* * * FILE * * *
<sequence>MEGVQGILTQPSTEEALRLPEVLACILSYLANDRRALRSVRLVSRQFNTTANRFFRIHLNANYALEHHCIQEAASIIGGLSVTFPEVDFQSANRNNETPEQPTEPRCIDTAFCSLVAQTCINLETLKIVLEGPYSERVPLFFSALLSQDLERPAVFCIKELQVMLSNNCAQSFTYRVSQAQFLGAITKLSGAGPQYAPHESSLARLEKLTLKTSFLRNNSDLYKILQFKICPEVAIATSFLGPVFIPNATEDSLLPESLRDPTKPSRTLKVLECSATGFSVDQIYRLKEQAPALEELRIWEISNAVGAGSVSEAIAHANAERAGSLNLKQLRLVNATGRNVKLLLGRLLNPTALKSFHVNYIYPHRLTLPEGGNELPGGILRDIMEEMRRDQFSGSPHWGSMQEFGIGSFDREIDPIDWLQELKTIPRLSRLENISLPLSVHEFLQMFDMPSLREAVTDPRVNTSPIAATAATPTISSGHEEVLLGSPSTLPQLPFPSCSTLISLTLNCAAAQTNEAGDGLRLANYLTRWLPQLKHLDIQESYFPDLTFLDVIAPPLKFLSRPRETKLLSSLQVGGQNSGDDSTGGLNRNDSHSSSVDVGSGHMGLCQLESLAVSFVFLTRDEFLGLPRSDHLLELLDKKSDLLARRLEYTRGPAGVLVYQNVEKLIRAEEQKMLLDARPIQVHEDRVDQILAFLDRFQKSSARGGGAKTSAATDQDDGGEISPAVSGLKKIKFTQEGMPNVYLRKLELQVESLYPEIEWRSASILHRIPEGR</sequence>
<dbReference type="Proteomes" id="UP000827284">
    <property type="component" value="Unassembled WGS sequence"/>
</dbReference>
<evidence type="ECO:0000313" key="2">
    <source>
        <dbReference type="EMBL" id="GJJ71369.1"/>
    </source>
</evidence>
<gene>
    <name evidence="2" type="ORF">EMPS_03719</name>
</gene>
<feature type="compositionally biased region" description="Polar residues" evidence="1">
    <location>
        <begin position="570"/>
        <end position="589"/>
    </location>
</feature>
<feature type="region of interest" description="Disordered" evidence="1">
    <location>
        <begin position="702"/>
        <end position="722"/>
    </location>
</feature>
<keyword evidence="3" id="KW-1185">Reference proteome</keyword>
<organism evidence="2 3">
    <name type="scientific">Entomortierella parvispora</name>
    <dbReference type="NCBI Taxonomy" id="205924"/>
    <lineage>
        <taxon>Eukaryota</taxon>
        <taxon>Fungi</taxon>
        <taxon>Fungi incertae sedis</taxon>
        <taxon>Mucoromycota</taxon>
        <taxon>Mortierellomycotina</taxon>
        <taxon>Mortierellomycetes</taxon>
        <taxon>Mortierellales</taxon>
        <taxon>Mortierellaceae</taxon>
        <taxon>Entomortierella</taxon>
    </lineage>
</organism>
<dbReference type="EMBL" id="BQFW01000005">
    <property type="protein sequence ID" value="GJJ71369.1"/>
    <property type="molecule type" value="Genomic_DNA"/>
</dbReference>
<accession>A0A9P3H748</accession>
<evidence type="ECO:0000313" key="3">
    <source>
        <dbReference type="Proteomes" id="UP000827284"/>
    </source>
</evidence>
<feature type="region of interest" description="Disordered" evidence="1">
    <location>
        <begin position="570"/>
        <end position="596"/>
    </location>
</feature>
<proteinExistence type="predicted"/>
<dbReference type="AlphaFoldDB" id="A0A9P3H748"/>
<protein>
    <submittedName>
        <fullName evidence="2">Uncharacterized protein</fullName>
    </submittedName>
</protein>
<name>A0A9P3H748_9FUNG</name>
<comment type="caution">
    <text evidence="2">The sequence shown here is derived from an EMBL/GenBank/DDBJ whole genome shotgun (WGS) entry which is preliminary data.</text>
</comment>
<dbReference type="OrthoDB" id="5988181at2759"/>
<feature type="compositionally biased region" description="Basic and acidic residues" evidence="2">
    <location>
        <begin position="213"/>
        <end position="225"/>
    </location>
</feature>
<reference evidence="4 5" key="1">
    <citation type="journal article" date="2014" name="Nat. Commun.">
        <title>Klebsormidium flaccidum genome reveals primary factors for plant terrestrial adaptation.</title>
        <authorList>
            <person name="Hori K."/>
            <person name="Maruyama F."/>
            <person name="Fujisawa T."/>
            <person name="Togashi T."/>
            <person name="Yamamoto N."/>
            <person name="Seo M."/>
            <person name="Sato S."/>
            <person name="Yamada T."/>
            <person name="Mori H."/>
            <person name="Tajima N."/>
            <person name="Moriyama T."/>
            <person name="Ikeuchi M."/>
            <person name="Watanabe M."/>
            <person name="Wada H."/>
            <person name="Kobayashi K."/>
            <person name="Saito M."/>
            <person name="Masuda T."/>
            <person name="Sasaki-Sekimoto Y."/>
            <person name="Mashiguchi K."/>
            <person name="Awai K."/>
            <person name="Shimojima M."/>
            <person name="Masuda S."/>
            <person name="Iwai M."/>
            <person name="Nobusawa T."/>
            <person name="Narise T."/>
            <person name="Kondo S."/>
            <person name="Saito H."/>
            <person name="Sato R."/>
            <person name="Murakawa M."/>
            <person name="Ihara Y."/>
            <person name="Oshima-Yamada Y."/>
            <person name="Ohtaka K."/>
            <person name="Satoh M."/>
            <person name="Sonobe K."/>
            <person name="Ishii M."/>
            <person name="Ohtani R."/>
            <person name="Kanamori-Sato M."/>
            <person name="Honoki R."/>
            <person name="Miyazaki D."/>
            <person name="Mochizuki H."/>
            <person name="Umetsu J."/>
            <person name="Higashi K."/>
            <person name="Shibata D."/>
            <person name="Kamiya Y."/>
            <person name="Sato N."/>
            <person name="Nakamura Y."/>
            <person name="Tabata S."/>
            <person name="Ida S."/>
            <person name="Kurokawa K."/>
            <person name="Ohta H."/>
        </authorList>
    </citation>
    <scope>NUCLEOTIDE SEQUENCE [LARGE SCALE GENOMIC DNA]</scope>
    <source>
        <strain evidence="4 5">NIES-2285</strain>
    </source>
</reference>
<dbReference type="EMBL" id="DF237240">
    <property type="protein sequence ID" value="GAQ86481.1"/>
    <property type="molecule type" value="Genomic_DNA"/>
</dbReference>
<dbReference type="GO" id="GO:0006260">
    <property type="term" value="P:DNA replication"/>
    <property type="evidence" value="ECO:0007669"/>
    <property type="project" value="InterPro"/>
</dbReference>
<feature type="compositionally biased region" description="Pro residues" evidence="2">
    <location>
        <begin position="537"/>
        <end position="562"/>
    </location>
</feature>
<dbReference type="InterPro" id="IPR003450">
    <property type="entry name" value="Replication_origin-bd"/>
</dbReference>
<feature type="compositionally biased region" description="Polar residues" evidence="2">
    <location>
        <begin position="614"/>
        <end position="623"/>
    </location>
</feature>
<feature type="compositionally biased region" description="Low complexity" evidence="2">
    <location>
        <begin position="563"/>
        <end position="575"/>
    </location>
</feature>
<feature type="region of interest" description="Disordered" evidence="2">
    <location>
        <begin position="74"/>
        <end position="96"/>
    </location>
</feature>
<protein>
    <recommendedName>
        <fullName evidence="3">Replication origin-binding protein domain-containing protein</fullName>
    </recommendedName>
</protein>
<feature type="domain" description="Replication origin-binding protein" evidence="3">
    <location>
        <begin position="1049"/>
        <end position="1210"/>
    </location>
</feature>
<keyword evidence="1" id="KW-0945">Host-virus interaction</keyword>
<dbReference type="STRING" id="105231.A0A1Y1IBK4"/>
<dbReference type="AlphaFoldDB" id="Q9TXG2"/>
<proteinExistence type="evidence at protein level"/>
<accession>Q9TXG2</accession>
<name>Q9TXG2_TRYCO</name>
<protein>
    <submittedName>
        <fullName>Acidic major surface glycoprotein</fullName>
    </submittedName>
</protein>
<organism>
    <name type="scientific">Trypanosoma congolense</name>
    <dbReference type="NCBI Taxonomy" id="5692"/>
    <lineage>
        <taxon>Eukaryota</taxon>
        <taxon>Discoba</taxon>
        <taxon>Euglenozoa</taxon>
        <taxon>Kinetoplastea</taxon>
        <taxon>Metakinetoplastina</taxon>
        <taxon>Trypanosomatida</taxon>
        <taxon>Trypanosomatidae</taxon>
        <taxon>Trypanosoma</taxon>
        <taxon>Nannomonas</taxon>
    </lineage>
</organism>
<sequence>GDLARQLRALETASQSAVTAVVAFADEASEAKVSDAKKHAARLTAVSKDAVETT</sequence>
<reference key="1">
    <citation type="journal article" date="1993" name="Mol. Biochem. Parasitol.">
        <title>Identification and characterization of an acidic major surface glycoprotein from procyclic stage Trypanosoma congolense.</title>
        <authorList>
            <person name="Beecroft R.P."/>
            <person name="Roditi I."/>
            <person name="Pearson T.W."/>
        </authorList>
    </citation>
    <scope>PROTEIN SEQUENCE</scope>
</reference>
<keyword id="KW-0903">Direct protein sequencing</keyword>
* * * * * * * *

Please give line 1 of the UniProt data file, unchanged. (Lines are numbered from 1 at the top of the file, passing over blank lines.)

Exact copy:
<sequence>MEGVQGILTQPSTEEALRLPEVLACILSYLANDRRALRSVRLVSRQFNTTANRFFRIHLNANYALEHHCIQEAASIIGGLSVTFPEVDFQSANRNNETPEQPTEPRCIDTAFCSLVAQTCINLETLKIVLEGPYSERVPLFFSALLSQDLERPAVFCIKELQVMLSNNCAQSFTYRVSQAQFLGAITKLSGAGPQYAPHESSLARLEKLTLKTSFLRNNSDLYKILQFKICPEVAIATSFLGPVFIPNATEDSLLPESLRDPTKPSRTLKVLECSATGFSVDQIYRLKEQAPALEELRIWEISNAVGAGSVSEAIAHANAERAGSLNLKQLRLVNATGRNVKLLLGRLLNPTALKSFHVNYIYPHRLTLPEGGNELPGGILRDIMEEMRRDQFSGSPHWGSMQEFGIGSFDREIDPIDWLQELKTIPRLSRLENISLPLSVHEFLQMFDMPSLREAVTDPRVNTSPIAATAATPTISSGHEEVLLGSPSTLPQLPFPSCSTLISLTLNCAAAQTNEAGDGLRLANYLTRWLPQLKHLDIQESYFPDLTFLDVIAPPLKFLSRPRETKLLSSLQVGGQNSGDDSTGGLNRNDSHSSSVDVGSGHMGLCQLESLAVSFVFLTRDEFLGLPRSDHLLELLDKKSDLLARRLEYTRGPAGVLVYQNVEKLIRAEEQKMLLDARPIQVHEDRVDQILAFLDRFQKSSARGGGAKTSAATDQDDGGEISPAVSGLKKIKFTQEGMPNVYLRKLELQVESLYPEIEWRSASILHRIPEGR</sequence>